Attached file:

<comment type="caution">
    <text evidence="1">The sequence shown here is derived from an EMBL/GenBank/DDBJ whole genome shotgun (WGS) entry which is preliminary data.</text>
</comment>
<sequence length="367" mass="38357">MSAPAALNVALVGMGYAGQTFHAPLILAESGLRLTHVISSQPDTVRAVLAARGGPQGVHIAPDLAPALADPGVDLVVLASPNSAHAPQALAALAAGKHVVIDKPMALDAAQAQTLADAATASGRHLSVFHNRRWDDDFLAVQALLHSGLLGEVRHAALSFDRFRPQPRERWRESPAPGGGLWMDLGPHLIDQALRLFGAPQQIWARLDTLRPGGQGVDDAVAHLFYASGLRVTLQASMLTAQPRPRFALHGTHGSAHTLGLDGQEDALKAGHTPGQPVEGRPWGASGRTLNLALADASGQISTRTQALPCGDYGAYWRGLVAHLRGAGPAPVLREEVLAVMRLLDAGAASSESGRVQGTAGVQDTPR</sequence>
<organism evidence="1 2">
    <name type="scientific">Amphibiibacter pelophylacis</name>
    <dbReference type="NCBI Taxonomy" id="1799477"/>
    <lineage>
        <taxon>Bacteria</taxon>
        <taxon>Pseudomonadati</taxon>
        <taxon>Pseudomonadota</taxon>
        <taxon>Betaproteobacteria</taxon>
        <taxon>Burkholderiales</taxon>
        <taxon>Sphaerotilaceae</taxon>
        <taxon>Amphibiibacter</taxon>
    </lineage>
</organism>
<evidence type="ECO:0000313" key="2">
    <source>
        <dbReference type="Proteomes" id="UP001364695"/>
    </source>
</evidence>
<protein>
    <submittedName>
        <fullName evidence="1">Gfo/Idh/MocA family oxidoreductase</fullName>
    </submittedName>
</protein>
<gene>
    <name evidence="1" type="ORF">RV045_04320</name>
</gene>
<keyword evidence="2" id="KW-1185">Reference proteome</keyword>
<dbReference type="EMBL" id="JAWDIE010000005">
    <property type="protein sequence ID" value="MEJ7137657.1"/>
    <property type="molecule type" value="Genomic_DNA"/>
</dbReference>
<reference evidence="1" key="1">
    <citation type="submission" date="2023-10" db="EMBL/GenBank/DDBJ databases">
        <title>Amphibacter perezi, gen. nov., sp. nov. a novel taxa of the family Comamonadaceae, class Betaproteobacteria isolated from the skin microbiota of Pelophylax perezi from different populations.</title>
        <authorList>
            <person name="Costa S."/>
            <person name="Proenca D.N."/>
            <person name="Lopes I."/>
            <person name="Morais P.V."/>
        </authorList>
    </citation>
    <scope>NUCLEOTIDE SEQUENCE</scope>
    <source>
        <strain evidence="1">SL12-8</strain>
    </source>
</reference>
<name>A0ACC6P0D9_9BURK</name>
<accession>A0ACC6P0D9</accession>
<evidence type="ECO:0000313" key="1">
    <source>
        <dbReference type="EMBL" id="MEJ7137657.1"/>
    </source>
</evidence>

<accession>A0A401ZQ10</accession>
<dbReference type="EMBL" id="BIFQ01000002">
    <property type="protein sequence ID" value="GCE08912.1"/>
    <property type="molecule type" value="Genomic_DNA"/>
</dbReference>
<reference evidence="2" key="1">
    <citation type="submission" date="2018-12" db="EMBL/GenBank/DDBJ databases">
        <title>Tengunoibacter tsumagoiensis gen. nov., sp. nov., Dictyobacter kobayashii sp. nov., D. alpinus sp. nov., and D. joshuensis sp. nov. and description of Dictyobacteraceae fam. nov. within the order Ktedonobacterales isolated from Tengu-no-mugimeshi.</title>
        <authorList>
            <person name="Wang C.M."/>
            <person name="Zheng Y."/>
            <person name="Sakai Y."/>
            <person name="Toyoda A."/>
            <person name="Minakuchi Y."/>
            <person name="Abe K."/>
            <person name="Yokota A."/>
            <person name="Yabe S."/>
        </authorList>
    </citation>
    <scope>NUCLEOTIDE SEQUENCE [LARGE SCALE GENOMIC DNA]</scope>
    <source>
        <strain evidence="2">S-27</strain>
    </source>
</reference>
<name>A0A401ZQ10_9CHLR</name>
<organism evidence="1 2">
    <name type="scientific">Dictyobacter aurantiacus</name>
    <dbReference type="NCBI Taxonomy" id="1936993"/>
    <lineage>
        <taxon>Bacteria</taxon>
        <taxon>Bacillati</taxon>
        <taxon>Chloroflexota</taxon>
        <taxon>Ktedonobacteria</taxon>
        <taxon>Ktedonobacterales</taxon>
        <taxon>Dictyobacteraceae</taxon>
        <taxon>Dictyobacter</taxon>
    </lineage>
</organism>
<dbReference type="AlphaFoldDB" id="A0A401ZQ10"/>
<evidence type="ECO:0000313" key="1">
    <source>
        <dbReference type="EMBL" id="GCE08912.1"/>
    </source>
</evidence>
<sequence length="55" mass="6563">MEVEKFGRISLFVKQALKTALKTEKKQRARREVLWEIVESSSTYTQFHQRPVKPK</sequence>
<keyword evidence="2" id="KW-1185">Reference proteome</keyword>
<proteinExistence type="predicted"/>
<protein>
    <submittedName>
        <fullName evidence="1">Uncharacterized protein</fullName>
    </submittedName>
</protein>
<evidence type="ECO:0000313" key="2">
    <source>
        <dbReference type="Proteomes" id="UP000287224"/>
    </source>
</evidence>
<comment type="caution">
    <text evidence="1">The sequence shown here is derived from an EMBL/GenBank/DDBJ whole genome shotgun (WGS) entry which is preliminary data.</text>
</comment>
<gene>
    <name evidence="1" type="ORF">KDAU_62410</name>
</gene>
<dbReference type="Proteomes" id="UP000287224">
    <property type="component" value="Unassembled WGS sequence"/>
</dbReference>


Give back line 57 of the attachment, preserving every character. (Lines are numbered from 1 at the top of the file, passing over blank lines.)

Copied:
</evidence>